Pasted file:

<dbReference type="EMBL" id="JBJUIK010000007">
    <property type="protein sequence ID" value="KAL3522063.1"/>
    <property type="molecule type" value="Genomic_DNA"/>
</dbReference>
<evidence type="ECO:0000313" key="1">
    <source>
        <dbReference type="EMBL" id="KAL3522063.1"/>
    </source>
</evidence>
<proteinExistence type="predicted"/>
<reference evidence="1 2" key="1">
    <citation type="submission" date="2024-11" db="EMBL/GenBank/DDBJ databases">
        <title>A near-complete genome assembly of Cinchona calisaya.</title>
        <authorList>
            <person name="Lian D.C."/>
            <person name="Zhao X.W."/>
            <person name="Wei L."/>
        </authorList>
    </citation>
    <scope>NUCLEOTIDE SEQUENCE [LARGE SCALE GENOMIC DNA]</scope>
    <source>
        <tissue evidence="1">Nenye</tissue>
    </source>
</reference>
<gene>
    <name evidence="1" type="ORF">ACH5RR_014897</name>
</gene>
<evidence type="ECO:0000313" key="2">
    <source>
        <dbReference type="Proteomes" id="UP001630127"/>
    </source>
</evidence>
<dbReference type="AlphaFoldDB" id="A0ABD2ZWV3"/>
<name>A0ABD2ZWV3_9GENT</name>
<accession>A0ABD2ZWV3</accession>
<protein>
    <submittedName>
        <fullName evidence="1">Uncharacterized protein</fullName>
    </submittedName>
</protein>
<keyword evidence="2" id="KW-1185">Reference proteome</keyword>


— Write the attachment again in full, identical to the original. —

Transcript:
<dbReference type="EMBL" id="JBJUIK010000007">
    <property type="protein sequence ID" value="KAL3522063.1"/>
    <property type="molecule type" value="Genomic_DNA"/>
</dbReference>
<evidence type="ECO:0000313" key="1">
    <source>
        <dbReference type="EMBL" id="KAL3522063.1"/>
    </source>
</evidence>
<proteinExistence type="predicted"/>
<reference evidence="1 2" key="1">
    <citation type="submission" date="2024-11" db="EMBL/GenBank/DDBJ databases">
        <title>A near-complete genome assembly of Cinchona calisaya.</title>
        <authorList>
            <person name="Lian D.C."/>
            <person name="Zhao X.W."/>
            <person name="Wei L."/>
        </authorList>
    </citation>
    <scope>NUCLEOTIDE SEQUENCE [LARGE SCALE GENOMIC DNA]</scope>
    <source>
        <tissue evidence="1">Nenye</tissue>
    </source>
</reference>
<gene>
    <name evidence="1" type="ORF">ACH5RR_014897</name>
</gene>
<evidence type="ECO:0000313" key="2">
    <source>
        <dbReference type="Proteomes" id="UP001630127"/>
    </source>
</evidence>
<dbReference type="AlphaFoldDB" id="A0ABD2ZWV3"/>
<name>A0ABD2ZWV3_9GENT</name>
<accession>A0ABD2ZWV3</accession>
<protein>
    <submittedName>
        <fullName evidence="1">Uncharacterized protein</fullName>
    </submittedName>
</protein>
<keyword evidence="2" id="KW-1185">Reference proteome</keyword>